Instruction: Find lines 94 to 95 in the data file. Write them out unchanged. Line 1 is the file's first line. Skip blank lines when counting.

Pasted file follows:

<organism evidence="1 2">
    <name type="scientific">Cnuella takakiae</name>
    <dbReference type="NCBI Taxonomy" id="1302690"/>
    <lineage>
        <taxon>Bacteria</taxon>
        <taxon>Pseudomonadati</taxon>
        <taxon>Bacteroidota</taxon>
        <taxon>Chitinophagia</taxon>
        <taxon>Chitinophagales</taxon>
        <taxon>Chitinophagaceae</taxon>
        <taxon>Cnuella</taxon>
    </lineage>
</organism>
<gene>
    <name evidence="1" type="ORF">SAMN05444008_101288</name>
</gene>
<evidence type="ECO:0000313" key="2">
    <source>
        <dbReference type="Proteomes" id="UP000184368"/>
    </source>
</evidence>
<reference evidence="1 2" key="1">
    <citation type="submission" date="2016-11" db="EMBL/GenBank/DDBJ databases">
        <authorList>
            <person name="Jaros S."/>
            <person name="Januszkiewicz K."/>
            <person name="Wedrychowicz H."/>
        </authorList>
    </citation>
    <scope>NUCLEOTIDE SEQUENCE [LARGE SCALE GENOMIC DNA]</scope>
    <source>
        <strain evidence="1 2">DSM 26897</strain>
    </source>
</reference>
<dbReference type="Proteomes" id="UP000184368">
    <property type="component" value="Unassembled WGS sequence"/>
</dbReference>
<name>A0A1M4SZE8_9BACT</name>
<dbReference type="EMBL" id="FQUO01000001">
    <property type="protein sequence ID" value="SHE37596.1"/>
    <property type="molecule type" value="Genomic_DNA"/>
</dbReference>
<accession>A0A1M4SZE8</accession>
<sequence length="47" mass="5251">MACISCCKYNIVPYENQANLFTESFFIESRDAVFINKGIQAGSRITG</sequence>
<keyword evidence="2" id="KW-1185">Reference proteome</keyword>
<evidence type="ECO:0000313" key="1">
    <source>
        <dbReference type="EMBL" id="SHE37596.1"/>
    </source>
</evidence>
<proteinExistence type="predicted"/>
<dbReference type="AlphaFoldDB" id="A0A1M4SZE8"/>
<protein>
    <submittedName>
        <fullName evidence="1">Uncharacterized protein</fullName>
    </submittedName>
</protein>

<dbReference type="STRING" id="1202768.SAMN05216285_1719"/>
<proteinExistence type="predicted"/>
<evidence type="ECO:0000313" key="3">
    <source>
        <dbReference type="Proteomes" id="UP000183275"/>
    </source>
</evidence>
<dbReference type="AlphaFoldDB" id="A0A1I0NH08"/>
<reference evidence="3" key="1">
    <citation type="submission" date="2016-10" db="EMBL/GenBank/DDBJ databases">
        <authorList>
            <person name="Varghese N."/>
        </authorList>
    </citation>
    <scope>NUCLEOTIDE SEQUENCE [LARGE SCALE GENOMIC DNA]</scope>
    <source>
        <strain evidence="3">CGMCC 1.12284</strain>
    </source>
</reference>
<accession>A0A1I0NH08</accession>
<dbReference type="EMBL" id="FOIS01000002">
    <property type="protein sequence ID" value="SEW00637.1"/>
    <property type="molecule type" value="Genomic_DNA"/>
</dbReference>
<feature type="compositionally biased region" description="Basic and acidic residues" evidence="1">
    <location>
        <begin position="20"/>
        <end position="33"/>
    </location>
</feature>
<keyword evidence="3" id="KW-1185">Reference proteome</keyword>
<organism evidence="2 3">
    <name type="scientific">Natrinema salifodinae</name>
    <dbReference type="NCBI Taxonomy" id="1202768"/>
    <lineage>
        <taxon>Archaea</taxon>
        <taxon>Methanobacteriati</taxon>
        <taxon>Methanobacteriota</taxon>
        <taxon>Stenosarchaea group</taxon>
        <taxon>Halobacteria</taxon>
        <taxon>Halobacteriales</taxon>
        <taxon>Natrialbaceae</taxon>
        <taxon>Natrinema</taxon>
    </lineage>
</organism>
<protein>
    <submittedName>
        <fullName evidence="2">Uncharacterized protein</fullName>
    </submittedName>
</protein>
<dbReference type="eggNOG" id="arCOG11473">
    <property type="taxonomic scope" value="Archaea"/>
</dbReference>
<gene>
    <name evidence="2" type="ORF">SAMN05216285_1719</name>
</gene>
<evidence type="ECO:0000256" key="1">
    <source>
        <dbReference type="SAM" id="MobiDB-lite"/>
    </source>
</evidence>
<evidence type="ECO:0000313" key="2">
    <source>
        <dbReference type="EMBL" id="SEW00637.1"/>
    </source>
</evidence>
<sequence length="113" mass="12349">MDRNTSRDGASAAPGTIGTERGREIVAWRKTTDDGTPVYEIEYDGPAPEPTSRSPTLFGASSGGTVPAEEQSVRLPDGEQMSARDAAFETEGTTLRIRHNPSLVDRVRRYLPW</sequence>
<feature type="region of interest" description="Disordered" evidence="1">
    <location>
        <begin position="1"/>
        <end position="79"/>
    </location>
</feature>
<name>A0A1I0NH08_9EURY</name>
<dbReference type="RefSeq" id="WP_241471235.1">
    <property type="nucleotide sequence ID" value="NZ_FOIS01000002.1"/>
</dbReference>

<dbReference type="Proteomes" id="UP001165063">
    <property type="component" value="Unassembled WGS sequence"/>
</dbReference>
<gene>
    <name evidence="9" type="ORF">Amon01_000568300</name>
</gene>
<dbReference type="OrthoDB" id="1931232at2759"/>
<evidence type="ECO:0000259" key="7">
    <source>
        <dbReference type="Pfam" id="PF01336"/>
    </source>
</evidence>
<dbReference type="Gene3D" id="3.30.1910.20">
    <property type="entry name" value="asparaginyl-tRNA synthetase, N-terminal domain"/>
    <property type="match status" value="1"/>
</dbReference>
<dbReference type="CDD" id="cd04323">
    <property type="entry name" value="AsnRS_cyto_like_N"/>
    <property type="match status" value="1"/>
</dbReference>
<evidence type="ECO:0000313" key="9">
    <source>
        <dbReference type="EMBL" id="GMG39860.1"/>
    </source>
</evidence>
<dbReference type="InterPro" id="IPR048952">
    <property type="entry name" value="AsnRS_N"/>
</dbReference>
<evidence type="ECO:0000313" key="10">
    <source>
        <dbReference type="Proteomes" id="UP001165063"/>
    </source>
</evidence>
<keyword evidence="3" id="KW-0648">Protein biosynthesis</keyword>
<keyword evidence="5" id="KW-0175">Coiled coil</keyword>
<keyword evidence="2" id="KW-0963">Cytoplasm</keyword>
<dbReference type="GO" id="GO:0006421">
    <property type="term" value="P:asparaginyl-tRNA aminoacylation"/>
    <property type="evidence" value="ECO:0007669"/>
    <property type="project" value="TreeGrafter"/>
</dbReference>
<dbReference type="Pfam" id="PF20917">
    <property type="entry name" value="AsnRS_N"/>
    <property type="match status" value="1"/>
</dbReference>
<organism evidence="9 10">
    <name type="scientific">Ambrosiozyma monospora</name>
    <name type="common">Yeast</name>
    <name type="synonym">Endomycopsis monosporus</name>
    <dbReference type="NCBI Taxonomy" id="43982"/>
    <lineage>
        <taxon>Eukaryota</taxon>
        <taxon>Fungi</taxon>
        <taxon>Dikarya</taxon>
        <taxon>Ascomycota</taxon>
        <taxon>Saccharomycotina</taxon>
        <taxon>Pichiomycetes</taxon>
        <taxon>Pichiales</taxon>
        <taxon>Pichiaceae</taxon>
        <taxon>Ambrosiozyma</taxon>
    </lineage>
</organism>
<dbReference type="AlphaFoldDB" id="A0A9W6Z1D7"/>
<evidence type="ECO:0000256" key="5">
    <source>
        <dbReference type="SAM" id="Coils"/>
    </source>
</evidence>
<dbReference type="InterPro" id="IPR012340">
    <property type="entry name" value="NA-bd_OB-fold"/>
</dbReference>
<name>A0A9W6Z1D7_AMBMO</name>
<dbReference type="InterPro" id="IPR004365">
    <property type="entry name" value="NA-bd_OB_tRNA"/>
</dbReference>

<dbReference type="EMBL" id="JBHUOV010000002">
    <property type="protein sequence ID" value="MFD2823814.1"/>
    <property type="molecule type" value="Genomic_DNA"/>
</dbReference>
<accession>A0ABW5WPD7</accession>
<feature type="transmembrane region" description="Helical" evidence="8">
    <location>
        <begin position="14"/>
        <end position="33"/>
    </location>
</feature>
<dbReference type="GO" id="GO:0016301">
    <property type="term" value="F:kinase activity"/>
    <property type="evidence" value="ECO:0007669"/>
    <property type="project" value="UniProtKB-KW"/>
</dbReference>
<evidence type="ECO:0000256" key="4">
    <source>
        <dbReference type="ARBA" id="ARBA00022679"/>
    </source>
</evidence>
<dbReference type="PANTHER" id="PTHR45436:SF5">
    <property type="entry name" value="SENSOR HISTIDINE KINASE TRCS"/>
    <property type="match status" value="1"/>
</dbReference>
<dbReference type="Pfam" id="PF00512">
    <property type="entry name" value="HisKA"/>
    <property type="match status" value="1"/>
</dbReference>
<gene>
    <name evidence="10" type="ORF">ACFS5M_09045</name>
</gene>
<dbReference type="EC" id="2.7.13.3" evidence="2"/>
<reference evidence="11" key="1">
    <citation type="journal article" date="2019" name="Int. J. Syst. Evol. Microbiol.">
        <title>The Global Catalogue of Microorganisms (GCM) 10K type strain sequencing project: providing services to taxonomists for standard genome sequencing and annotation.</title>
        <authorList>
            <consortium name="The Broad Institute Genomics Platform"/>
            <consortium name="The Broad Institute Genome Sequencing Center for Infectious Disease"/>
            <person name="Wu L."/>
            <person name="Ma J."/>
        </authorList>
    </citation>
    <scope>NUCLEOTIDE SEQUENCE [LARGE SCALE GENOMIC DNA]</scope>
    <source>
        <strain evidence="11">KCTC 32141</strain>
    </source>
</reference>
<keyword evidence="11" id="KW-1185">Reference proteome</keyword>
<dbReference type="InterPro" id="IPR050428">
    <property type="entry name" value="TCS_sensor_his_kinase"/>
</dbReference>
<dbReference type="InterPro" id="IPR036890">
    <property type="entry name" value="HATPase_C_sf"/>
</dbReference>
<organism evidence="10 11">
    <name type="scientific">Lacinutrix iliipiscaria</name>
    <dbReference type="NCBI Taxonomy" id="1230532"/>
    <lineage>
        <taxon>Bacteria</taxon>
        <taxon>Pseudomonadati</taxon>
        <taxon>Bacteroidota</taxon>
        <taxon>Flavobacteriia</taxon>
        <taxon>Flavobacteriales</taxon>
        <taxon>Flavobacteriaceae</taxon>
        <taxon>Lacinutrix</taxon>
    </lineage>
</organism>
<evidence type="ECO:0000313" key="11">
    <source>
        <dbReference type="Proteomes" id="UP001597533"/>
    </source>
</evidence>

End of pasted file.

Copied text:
        <taxon>Methanobacteriati</taxon>
        <taxon>Methanobacteriota</taxon>